How can we love a place that we do not know? This is a question at the heart of Robert MacFarlane’s much-heralded Landmarks. Simplistically billed as a glossary (or word-hoard) of place, Landmarks is a series of 11 essays that pay homage to specific landscapes and the writers who have brought them to life. These writers are just as much MacFarlane’s landmarks as the places they describe.
Landmarks by Robert Mac Farlane
Hamish Hamilton, 2015, 400 Pages
Why? Because they have helped MacFarlane, an award-winning author and fellow at Cambridge, deepen his engagement with place. How? Because of ‘the power of language … to shape our sense of place.’ The logic is that to love and value a place, you not only need to experience it; you need a language to describe it – both to yourself and to others.
MacFarlane gives the example of how the nuanced descriptions of the Brindled Moore on the Isle of Lewis turned back a proposed wind farm. Locals shared their many names and expressions for the landscapes subtleties. This action refuted the language of terra nullius advanced by the would-be developers, AMEC and British Energy.
But at a personal level, it’s clear that MacFarlane believes that reading about a place leads to more meaningful connections with it. To illustrate this point, let’s visit the Cairngorms, an almost-Arctic mountain range in the eastern Highlands of Scotland. For MacFarlane, they are ‘my first mountain range, and … still the hills that I know best.’ But he is able to experience them anew through the reclusive Nan Sheperd’s book The Living Mountain.
The Living Mountain, which MacFarlane has read around a dozen times, is an introvert’s effort to map and share the sublime mindlessness of the Cairngorms. With Shepherd as guide, he wanders into the mountains to live them as she did: without time pressures, on their own semi-eternal terms. Reflecting back on the walk he writes: ‘Walking under Shepherd’s influence, led by her language, I had enjoyed an astonishing time of gifts. The eagle, the geese, the blue-gold loch, the perihelion, the mists, the springs, those few days in the hills had compressed into them a year’s worth of marvels – and each had its precedent in The Living Mountain.’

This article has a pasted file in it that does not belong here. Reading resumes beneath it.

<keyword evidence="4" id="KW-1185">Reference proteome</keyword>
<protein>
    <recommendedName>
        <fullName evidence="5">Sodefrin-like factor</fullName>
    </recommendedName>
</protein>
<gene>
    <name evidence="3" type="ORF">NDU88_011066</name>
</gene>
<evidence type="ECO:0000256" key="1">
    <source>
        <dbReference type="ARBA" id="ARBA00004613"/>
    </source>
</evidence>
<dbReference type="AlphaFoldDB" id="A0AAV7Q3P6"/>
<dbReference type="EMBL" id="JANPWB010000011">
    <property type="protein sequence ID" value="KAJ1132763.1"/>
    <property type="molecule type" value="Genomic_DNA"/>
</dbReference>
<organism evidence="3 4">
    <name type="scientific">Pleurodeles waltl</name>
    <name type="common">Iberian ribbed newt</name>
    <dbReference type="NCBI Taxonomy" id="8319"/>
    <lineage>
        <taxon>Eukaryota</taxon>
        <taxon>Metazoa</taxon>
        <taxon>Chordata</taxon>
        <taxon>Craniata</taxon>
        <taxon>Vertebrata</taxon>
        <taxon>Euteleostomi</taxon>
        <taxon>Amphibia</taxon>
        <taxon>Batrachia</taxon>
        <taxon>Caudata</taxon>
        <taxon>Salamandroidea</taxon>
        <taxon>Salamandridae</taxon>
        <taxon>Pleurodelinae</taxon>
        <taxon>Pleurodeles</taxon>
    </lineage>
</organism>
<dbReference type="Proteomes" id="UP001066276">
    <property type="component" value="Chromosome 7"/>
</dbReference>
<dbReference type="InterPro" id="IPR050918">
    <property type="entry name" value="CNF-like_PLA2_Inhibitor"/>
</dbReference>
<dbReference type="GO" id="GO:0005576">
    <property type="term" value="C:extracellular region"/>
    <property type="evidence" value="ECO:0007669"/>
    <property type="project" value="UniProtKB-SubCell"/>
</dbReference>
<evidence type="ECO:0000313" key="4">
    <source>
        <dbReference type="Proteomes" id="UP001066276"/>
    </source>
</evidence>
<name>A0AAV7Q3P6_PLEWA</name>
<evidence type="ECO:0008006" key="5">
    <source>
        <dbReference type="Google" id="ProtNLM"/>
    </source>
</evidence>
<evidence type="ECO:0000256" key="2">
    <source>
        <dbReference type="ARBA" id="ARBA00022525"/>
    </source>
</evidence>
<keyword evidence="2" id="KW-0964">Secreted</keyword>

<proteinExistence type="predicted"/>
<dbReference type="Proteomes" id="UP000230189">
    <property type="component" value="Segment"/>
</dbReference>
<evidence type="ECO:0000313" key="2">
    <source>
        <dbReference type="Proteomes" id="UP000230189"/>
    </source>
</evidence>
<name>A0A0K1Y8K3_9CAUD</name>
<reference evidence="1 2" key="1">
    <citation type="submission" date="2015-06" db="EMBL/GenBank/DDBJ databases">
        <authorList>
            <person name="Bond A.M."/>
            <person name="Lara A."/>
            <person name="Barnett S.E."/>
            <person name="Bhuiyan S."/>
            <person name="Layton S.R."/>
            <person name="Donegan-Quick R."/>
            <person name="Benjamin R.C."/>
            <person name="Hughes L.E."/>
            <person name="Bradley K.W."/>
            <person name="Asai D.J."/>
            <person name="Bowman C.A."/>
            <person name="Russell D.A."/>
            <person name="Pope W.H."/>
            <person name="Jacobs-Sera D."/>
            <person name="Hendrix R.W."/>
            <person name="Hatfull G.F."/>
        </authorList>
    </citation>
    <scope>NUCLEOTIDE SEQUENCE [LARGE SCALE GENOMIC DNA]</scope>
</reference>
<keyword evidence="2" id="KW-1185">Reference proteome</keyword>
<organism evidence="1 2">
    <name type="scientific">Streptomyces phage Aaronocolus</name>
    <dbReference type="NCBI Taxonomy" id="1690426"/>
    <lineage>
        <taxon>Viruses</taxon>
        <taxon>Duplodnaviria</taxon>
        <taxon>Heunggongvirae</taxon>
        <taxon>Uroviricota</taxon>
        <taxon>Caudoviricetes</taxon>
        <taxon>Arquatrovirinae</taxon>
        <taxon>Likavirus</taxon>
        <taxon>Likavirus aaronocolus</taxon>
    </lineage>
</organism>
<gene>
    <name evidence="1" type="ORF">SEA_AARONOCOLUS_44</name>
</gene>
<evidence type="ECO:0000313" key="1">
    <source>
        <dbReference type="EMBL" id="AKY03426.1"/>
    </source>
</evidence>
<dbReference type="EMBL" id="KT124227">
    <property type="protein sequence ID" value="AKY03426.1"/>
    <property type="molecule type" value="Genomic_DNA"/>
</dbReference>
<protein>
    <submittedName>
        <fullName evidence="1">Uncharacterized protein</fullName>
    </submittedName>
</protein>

I got Landmarks as a birthday present from my partner and devoured it. Much more quickly than I thought I might. MacFarlane is an accomplished, well-read author who binds his love of literature and land into one, joyous volume. The landscapes he explores range from the predictable (mountains, rivers, lakes and forests) to the edgy territory of the Third Landscape in disturbed, urban environments. The author-guides who accompany him are likewise both renowned and obscure, from naturalist John Muir to 19th century journalist and urban rambler Robert Jefferies. Each chapter includes a specific glossary of local, scientific or poetic terms, though these are best consumed in the context of MacFarlane’s factor-criticism. They are fairly dry on their own.
Regardless of what landscapes you love, this book is essential reading if you want walking to be underlaid by knowledge, whether at an emotional, philosophical or scientific level.
For MacFarlane, to be able to read a landscape requires being able to read about it: a vocabulary of place is almost as important as walking through it. And it’s certainly more important than scrolling your way through a feed of beautiful Instagram images on a train, absent-mindedly loving this photo or that while the world blurs past outside.